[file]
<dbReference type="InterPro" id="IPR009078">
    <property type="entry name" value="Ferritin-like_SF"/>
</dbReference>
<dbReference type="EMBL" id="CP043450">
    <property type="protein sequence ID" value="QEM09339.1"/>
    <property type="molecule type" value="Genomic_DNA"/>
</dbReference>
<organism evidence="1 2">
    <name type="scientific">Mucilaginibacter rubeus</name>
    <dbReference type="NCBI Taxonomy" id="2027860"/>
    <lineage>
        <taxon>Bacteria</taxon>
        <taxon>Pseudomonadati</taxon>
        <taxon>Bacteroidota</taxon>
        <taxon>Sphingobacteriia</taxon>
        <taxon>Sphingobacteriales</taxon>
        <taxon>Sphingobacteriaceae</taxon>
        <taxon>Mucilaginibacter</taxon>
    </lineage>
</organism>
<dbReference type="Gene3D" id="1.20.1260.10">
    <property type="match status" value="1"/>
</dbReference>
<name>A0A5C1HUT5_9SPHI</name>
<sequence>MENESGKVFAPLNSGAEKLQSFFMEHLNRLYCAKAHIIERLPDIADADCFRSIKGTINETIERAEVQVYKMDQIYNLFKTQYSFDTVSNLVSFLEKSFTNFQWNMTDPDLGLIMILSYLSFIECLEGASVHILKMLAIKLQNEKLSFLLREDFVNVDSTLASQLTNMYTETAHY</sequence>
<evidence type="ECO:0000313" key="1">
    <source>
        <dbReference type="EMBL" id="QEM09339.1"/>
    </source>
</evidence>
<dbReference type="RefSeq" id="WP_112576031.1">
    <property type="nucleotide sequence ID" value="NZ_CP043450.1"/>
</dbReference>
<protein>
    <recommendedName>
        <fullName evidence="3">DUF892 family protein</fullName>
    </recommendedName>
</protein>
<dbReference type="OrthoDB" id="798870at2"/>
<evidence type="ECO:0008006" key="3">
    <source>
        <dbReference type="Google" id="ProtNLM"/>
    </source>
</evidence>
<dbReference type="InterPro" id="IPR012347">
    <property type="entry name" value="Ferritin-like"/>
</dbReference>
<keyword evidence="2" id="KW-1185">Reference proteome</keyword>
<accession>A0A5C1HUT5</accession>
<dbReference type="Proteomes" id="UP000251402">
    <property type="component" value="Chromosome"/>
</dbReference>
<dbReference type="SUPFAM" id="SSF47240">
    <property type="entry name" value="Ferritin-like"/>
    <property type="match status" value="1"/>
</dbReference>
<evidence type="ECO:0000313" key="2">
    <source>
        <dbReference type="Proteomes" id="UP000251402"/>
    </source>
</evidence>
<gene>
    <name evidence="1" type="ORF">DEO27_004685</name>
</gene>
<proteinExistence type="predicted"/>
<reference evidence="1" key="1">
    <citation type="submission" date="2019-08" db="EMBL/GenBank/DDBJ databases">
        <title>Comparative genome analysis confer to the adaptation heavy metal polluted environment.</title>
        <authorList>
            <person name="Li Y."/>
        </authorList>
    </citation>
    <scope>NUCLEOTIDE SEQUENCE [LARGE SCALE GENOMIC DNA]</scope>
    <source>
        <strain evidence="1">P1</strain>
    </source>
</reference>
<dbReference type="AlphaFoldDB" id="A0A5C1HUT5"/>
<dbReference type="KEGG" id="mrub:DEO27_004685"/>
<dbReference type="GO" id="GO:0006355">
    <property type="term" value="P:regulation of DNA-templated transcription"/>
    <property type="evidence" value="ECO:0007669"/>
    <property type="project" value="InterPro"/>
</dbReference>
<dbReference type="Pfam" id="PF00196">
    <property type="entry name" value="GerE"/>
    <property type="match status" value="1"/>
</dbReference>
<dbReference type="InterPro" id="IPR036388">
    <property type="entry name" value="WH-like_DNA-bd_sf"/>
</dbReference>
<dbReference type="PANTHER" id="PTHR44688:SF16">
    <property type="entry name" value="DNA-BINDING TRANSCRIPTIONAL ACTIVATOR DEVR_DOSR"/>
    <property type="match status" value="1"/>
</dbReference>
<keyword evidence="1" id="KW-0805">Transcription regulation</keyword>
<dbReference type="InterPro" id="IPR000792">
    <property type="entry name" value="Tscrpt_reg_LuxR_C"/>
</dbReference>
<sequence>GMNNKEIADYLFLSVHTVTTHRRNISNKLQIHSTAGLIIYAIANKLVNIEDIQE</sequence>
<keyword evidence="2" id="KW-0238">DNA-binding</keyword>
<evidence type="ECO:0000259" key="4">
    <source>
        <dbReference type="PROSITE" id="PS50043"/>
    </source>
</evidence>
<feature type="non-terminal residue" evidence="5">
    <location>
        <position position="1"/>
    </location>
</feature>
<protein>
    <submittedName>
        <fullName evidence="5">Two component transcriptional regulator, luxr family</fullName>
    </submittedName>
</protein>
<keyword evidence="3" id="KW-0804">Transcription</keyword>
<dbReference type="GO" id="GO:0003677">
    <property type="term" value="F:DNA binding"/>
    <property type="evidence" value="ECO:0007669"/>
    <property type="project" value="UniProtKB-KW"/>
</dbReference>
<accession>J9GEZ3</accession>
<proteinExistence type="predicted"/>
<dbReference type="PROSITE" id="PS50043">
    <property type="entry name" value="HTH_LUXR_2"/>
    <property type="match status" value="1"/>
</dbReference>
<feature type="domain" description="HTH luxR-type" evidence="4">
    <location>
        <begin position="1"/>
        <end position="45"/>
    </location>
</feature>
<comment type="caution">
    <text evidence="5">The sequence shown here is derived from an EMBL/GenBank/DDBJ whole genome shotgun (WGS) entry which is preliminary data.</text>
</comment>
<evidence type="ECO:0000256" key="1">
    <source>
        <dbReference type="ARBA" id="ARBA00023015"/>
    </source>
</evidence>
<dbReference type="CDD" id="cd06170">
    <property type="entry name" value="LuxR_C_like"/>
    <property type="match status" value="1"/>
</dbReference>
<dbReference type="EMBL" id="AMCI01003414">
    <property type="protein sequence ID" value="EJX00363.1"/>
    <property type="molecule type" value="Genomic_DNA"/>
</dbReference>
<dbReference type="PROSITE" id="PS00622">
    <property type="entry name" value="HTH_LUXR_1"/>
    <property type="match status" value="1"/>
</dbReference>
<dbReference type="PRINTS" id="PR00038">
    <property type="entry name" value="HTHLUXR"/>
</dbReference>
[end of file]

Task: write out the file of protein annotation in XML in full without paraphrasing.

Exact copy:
<dbReference type="InterPro" id="IPR009078">
    <property type="entry name" value="Ferritin-like_SF"/>
</dbReference>
<dbReference type="EMBL" id="CP043450">
    <property type="protein sequence ID" value="QEM09339.1"/>
    <property type="molecule type" value="Genomic_DNA"/>
</dbReference>
<organism evidence="1 2">
    <name type="scientific">Mucilaginibacter rubeus</name>
    <dbReference type="NCBI Taxonomy" id="2027860"/>
    <lineage>
        <taxon>Bacteria</taxon>
        <taxon>Pseudomonadati</taxon>
        <taxon>Bacteroidota</taxon>
        <taxon>Sphingobacteriia</taxon>
        <taxon>Sphingobacteriales</taxon>
        <taxon>Sphingobacteriaceae</taxon>
        <taxon>Mucilaginibacter</taxon>
    </lineage>
</organism>
<dbReference type="Gene3D" id="1.20.1260.10">
    <property type="match status" value="1"/>
</dbReference>
<name>A0A5C1HUT5_9SPHI</name>
<sequence>MENESGKVFAPLNSGAEKLQSFFMEHLNRLYCAKAHIIERLPDIADADCFRSIKGTINETIERAEVQVYKMDQIYNLFKTQYSFDTVSNLVSFLEKSFTNFQWNMTDPDLGLIMILSYLSFIECLEGASVHILKMLAIKLQNEKLSFLLREDFVNVDSTLASQLTNMYTETAHY</sequence>
<evidence type="ECO:0000313" key="1">
    <source>
        <dbReference type="EMBL" id="QEM09339.1"/>
    </source>
</evidence>
<dbReference type="RefSeq" id="WP_112576031.1">
    <property type="nucleotide sequence ID" value="NZ_CP043450.1"/>
</dbReference>
<protein>
    <recommendedName>
        <fullName evidence="3">DUF892 family protein</fullName>
    </recommendedName>
</protein>
<dbReference type="OrthoDB" id="798870at2"/>
<evidence type="ECO:0008006" key="3">
    <source>
        <dbReference type="Google" id="ProtNLM"/>
    </source>
</evidence>
<dbReference type="InterPro" id="IPR012347">
    <property type="entry name" value="Ferritin-like"/>
</dbReference>
<keyword evidence="2" id="KW-1185">Reference proteome</keyword>
<accession>A0A5C1HUT5</accession>
<dbReference type="Proteomes" id="UP000251402">
    <property type="component" value="Chromosome"/>
</dbReference>
<dbReference type="SUPFAM" id="SSF47240">
    <property type="entry name" value="Ferritin-like"/>
    <property type="match status" value="1"/>
</dbReference>
<evidence type="ECO:0000313" key="2">
    <source>
        <dbReference type="Proteomes" id="UP000251402"/>
    </source>
</evidence>
<gene>
    <name evidence="1" type="ORF">DEO27_004685</name>
</gene>
<proteinExistence type="predicted"/>
<reference evidence="1" key="1">
    <citation type="submission" date="2019-08" db="EMBL/GenBank/DDBJ databases">
        <title>Comparative genome analysis confer to the adaptation heavy metal polluted environment.</title>
        <authorList>
            <person name="Li Y."/>
        </authorList>
    </citation>
    <scope>NUCLEOTIDE SEQUENCE [LARGE SCALE GENOMIC DNA]</scope>
    <source>
        <strain evidence="1">P1</strain>
    </source>
</reference>
<dbReference type="AlphaFoldDB" id="A0A5C1HUT5"/>
<dbReference type="KEGG" id="mrub:DEO27_004685"/>
<dbReference type="GO" id="GO:0006355">
    <property type="term" value="P:regulation of DNA-templated transcription"/>
    <property type="evidence" value="ECO:0007669"/>
    <property type="project" value="InterPro"/>
</dbReference>
<dbReference type="Pfam" id="PF00196">
    <property type="entry name" value="GerE"/>
    <property type="match status" value="1"/>
</dbReference>
<dbReference type="InterPro" id="IPR036388">
    <property type="entry name" value="WH-like_DNA-bd_sf"/>
</dbReference>
<dbReference type="PANTHER" id="PTHR44688:SF16">
    <property type="entry name" value="DNA-BINDING TRANSCRIPTIONAL ACTIVATOR DEVR_DOSR"/>
    <property type="match status" value="1"/>
</dbReference>
<keyword evidence="1" id="KW-0805">Transcription regulation</keyword>
<dbReference type="InterPro" id="IPR000792">
    <property type="entry name" value="Tscrpt_reg_LuxR_C"/>
</dbReference>
<sequence>GMNNKEIADYLFLSVHTVTTHRRNISNKLQIHSTAGLIIYAIANKLVNIEDIQE</sequence>
<keyword evidence="2" id="KW-0238">DNA-binding</keyword>
<evidence type="ECO:0000259" key="4">
    <source>
        <dbReference type="PROSITE" id="PS50043"/>
    </source>
</evidence>
<feature type="non-terminal residue" evidence="5">
    <location>
        <position position="1"/>
    </location>
</feature>
<protein>
    <submittedName>
        <fullName evidence="5">Two component transcriptional regulator, luxr family</fullName>
    </submittedName>
</protein>
<keyword evidence="3" id="KW-0804">Transcription</keyword>
<dbReference type="GO" id="GO:0003677">
    <property type="term" value="F:DNA binding"/>
    <property type="evidence" value="ECO:0007669"/>
    <property type="project" value="UniProtKB-KW"/>
</dbReference>
<accession>J9GEZ3</accession>
<proteinExistence type="predicted"/>
<dbReference type="PROSITE" id="PS50043">
    <property type="entry name" value="HTH_LUXR_2"/>
    <property type="match status" value="1"/>
</dbReference>
<feature type="domain" description="HTH luxR-type" evidence="4">
    <location>
        <begin position="1"/>
        <end position="45"/>
    </location>
</feature>
<comment type="caution">
    <text evidence="5">The sequence shown here is derived from an EMBL/GenBank/DDBJ whole genome shotgun (WGS) entry which is preliminary data.</text>
</comment>
<evidence type="ECO:0000256" key="1">
    <source>
        <dbReference type="ARBA" id="ARBA00023015"/>
    </source>
</evidence>
<dbReference type="CDD" id="cd06170">
    <property type="entry name" value="LuxR_C_like"/>
    <property type="match status" value="1"/>
</dbReference>
<dbReference type="EMBL" id="AMCI01003414">
    <property type="protein sequence ID" value="EJX00363.1"/>
    <property type="molecule type" value="Genomic_DNA"/>
</dbReference>
<dbReference type="PROSITE" id="PS00622">
    <property type="entry name" value="HTH_LUXR_1"/>
    <property type="match status" value="1"/>
</dbReference>
<dbReference type="PRINTS" id="PR00038">
    <property type="entry name" value="HTHLUXR"/>
</dbReference>